Voir également : "Diplomatie", "Relations internationales" et "Politique étrangère"
Phyllis BENNIS, 17 October 2003
The U.S.-driven UN resolution passed by the Security Council provides only an internationalist fig-leaf for Washington’s occupation; the occupation remains illegal and in violation of the UN Charter. The new resolution will do nothing to change the fundamental problems of the U.S. occupation of Iraq — the occupation’s illegitimacy, its unilateralism, and its responsibility for so much destruction in Iraq and for the on-going crisis of violence in the country. The new resolution, designed as much for Bush’s domestic political gain as for international purposes, does nothing to make the occupation acceptable, and we remain adamantly opposed to it.
Pascal FORTIN, 14 octobre 2003
En 2001, l’Assemblée générale de l’Organisation des Nations unies (ONU) a confié à l’Union internationale des télécommunications (UIT) la préparation du Sommet mondial sur la société de l’information (SMSI). Organisé en deux étapes, le SMSI doit aboutir lors de sa première phase à l’adoption d’une Déclaration de principe et d’un Plan d’action à Genève en décembre prochain qui fera l’objet d’une première évaluation lors de la seconde phase à Tunis en 2005.
Phyllis BENNIS, 23 September 2003
Still committed to its war drive in Iraq, Washington stands more isolated than ever. Its trade aims were defeated at the World Trade Organization in Cancun. It faces international outrage following its veto of the mildly-worded Security Council resolution challenging Israel’s threat to expel or assassinate Yasir Arafat. In response, the General Assembly overwhelming passed a resolution virtually identical to that Washington vetoed in the Council.
Phyllis BENNIS, 2 September 2003
The recent Bush administration trial balloons regarding a new role for the United Nations in Iraq reflect a growing concern regarding what the New York called the "high cost of occupation" for the U.S. in Iraq — costs both in U.S.soldiers’ lives and in dollars. The emerging reassessment is not a reflection of any concern regarding the illegality of the occupation, the lack of legitimacy of the U.S. presence in Iraq, or the impact on Iraqis of Washington’s abject failure to provide for even the minimal humanitarian needs of the population.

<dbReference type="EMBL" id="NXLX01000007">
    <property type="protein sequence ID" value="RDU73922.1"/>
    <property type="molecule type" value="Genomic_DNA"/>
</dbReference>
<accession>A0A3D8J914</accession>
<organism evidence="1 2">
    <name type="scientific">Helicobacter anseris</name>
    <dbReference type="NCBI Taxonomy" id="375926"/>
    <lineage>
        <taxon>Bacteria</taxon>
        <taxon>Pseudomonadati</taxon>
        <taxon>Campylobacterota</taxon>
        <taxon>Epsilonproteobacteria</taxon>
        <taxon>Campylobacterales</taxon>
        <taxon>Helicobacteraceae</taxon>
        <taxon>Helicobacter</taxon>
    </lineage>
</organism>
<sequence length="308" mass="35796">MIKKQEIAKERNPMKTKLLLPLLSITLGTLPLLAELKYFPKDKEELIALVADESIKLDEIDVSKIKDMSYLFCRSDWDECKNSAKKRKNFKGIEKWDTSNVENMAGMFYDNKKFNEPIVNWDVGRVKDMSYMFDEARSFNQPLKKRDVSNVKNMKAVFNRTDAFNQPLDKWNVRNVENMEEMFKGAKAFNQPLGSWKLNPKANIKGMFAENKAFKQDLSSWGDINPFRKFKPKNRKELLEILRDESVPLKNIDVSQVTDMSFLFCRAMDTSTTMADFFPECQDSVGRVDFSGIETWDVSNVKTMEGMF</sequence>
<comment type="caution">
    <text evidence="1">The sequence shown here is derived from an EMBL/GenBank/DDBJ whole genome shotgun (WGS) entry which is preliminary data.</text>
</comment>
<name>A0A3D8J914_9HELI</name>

Karine GIRARD, 30 mai 2003
La dernière vague de massacres ethniques en République démocratique du Congo (RDC) aurait fait plus de 300 morts au cours des dernières semaines à Bunia, chef lieu de l’Ituri. Ces atrocités sont survenues sous les yeux des observateurs de la Mission de l’ONU au Congo (MONUC), qui ne se sont pas interposés.
Gabriel KOLKO, 12 May 2003
The disintegration of the Soviet bloc permitted American unilateralism on a scale the modern world has never seen. But with its war against Iraq the United States for the first time openly massed its military power and then invaded another nation, justifying the war in the name of the elimination of weapons of mass destruction and "regime change." At the same time, it staked the very future of its existing alliances—NATO above all—but also the United Nations. NATO’s demise is a major outcome of the war against Iraq.
Focus on the Global South, 7 May 2003
The US-lead invasion and occupation of Iraq is illegal. In 1946, the Nuremberg Tribunal judged that "to initiate a war of aggression is not only an international crime; it is the supreme international crime differing only from other war crimes in that it contains within itself the accumulated evil of the whole." Consequently, we demand an immediate end to the illegal occupation of Iraq by the United States and the United Kingdom and the immediate withdrawal and removal of all foreign troops, military advisers and representatives, military equipment and armaments.
Phyllis BENNIS, 2 May 2003
The war on Iraq has been waged without UN authority in violation of the organisation s charter. Because the war is illegal, any post-war US occupation will be illegal too. That means the US should not be allowed to claim any power to rule or determine economic, political or social arrangements in post-war Iraq. Only the UN has the legitimate authority to provide governance and help rebuild civil society in Iraq now Saddam Hussein’s regime has been overthrown.
Phyllis BENNIS, 11 April 2003
It is not surprising, and like everyone else we anticipated that some Iraqis would welcome U.S. troops and cheer their arrival. Many have already tempered their welcome with urging the U.S. not to stay in Iraq for long. Most Iraqis are almost certainly relieved and thrilled at the imminent end of a terribly repressive regime and an end to crippling sanctions. But if yesterday was the party — today the hangover begins. There are already reports of Iraqis saying the Ba’athist regime was bad, but that the current lack of authority and its resulting looting and chaos are worse — "at least before we had security," one said.
Pierre BEAUDET, 11 avril 2003